Never mind climate change, Brexit, refugee camps, war or the state of the NHS, there’s only one thing the media is fixated on at the moment.
Every day it seems there is more reporting of women and men being abused by colleagues and friends but is the media making too much of sexual harassment? This is the question a lot of people are asking, ‘flash in the pan’ I’ve heard (from a man), ‘all be forgotten in a few months’. Now there is to be a more rigorous method of reporting these abusers but, although welcome, is that the point? What about stopping these people, what about men taking men aside and telling them to wise up in a very firm way, threaten them with exposure and make it known amongst their circle that this man is letting them all down with his behaviour and more often than not, terrorising those unable to stand up for themselves.
Not all men are sexual abusers, far from it, the majority are good people, principled and trustworthy and now is the time for them to step forward and protect women.
Probably those who underestimate what is happening are those who have escaped or dealt with unwanted attention. To the rest of us it’s a welcome chance to know you’re not the only one.
For me very minor – a grope during a grapple for a tennis ball, a travelling vegetable man who put his hand up my jumper, a slap on my bottom over clothing by senior management and told I had great childbearing hips – all in my young teenage years. I laughed off the hip comment, I was shocked at the tennis ball incident and in the melee I didn’t know who the offender was, and I told my mum about the vegetable man. He was never seen in our neighbourhood again. Other advances, always at work, I coped with most often by telling other girls what had happened and so warnings went out to female colleagues and it got round to the men involved.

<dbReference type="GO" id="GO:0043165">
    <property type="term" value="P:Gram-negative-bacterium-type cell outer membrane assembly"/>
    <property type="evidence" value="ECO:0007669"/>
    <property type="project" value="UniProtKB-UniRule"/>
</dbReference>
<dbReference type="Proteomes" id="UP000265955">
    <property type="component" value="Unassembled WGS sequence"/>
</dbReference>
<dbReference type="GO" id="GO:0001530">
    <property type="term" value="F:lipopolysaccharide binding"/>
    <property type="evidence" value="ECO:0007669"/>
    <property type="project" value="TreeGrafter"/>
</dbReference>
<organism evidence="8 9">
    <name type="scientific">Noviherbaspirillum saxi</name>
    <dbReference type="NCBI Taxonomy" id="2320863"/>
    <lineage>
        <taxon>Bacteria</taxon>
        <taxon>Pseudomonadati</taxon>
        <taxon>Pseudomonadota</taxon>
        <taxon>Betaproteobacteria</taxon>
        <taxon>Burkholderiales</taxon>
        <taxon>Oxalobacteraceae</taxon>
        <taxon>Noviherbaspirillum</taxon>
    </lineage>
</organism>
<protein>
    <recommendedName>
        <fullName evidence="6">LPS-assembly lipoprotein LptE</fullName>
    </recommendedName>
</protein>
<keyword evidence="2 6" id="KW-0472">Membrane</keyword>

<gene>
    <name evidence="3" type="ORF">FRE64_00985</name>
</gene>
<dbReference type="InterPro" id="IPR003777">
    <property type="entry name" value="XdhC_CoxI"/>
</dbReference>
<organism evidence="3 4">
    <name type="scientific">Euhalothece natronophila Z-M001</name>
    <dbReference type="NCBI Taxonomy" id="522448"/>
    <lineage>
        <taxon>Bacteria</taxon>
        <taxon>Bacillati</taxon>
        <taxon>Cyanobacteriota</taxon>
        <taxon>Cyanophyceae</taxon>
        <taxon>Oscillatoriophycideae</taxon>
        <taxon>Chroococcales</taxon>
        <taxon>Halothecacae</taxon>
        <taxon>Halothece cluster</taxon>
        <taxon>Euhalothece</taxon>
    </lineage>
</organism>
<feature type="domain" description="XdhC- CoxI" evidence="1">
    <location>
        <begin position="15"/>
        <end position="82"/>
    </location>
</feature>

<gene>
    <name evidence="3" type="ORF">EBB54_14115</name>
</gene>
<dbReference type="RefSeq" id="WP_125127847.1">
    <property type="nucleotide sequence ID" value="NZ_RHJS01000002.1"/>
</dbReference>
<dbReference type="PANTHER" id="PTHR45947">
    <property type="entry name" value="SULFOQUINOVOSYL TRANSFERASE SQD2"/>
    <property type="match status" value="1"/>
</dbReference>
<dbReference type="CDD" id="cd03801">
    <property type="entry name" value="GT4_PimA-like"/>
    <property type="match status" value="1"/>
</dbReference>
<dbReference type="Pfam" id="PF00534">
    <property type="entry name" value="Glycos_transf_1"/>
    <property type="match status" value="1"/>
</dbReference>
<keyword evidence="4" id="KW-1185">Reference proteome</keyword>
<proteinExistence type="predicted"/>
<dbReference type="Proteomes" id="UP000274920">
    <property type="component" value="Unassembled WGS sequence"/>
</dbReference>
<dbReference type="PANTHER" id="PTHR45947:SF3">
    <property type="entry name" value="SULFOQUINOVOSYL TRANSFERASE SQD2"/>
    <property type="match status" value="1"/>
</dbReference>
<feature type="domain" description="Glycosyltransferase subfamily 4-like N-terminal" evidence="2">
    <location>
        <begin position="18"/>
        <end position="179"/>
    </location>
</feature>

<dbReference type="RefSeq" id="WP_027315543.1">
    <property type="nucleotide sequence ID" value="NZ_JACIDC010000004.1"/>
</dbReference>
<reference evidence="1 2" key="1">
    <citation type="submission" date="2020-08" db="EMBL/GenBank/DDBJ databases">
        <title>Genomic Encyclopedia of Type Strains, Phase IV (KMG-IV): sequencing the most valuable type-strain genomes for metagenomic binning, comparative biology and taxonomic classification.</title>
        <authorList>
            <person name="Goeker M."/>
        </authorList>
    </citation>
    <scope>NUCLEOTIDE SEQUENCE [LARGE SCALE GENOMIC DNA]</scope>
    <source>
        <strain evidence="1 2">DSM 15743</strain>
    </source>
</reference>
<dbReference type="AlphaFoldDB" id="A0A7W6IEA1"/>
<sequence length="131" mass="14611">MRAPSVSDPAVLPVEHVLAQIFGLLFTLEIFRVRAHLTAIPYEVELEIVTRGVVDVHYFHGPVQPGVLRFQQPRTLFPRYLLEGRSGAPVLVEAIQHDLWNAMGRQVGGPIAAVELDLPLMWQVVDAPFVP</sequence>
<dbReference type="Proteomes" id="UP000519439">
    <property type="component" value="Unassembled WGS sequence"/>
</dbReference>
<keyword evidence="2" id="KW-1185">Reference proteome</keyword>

It most often happens to young women, too young at the time to know the ways of wolves, their smooth talk and then in for the kill. We should recognise that these ‘powerful men’ in the workplace or anywhere else are really very immature, they haven’t grownup in the world of respect. That’s not to excuse them but perhaps understand their horrible abuse.
This important advice for everyone especially younger men and women: write down what happened, dates, time, where and who. Find a trustworthy friend to confide in and pass a copy to him or her – often that’s enough to nip the behaviour in the bud but it’s evidence if things to further. And let’s not forget this abuse effects men and boys too. The more the media delve into this subject the more it uncovers – sports clubs, ‘initiation’ ceremonies, and the rest. Obviously this first came to recent public attention on a global scale with Trump’s behaviour, now Harvey Weinstein, Kevin Spacy and his ilk and more big names to come I’ve no doubt – you can never read a book by the cover.